The Future Needs Dreamers like Chase

  • Written by Kristen Hamilton

Chase Warren may only be a recent high school graduate but he definitely knows what he wants and is doing everything he can to make his dream of becoming a Genetic Engineer a reality.

I met Chase and his biggest cheerleader, his mom Jennifer Warren, recently to chat about his recent trip to the Congress of Future Medical Leaders event in Boston, Massachusetts. 

chase drChase Warren at the Congress of Future Medical Leaders in Boston, Mass. (Courtesy photo)“It was an awesome experience,” Chase said of the event.  The Congress touts itself as the largest and most impactful gathering of future medical leaders.  Attendance is by academic nomination only and all students must have a minimum of 3.5 GPA to attend.   During the Congress students are able to view an actual surgery, learn about state-of-the-art diagnostic tools, and be mentored by some of the greatest minds in medicine.  Speakers included Nobel Prize Laureates, top medical school deans, and leaders in medical research and private industry.

Chase shared that he was able to meet his idol George M. Church, Ph.D. who is the Professor of Genetics at Harvard Medical School.  Church and his team invented CRISPR for human stem cell genome editing and other synthetic biology technologies and applications.  This includes new ways to create organs for transplantation, gene therapies for aging reversal, and gene drives to eliminate Lyme disease and malaria.  CRISPR is of great interest to Chase.
He wants to get into research and hopes to help find cures for cancer and other diseases.  He developed an interest in the field after his Grandpa Reed was diagnosed with cancer and Chase wanted to help.  He even visited the doctor’s office at Fred Hutchinson Cancer Research Center with his grandfather and shared his thoughts of possible treatment options with the doctor.  Sadly his grandfather has since passed away but Chase’s desire to help has only gotten stronger.  “In the next 20 years, we should have cures for all types of cancer,” said Chase.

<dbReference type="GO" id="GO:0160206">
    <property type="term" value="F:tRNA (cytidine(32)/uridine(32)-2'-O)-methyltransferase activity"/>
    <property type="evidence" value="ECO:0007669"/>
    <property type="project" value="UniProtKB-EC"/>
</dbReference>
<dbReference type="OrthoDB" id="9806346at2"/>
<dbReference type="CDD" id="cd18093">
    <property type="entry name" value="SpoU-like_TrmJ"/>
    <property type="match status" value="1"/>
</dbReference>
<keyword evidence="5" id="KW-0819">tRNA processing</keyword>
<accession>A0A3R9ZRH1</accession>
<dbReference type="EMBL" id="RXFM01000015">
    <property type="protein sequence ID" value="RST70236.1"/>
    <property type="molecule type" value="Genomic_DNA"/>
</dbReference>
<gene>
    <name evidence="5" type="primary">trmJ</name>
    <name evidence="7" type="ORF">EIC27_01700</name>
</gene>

He has chosen to attend Washington State University (WSU) in Pullman for the 2018/2019 school year.  Chase admitted that a big part of that decision was that “[he will be] able to get into the lab at WSU after only seven weeks of starting school.”  He said that at some schools students must wait a year or two before being able to access the lab but he was accepted to the Students Targeted toward Advanced Research Studies (STARS) program at WSU and that has opened up the door to access the lab much earlier. He said he has so many ideas relating to genetics and CRISPR that he wants to get started right away.  

Chase has spent his entire life in Woodinville.  He attended East Ridge Elementary then when he was in 6th grade the family transferred Chase and his brother Spencer to King’s Schools in Shoreline. The move to this private school was important to the Warren’s (Jennifer and her husband Randy) to help their kids have every available advantage.  The new school entailed a long daily commute for both boys but the family made it work. 

Chase took every science class he could at King’s and Biology – Anatomy and Physiology were his favorite classes.  He recently graduated and he feels very fortunate to have had the opportunity that King’s provided.  Chase said of the opportunity, “I have great parents.”

Throughout the years, Chase has always stayed involved with his church and the local community and has spent many afternoons volunteering at the Duvall Food Bank.

I asked Chase if he had any advice to pass along to other students with an interest in medicine.  “There is a ton of great information on the internet.  Amazing sources like John Green [Scientific Revolution], SciShow, Vsauce, and CrashCourse.”  He also added that it is important to remember, “Failure is part of success.”

Needless to say this Gen Z (aka Centennial) student has a lot of energy and I’m confident that he’ll do some pretty amazing things in the future.

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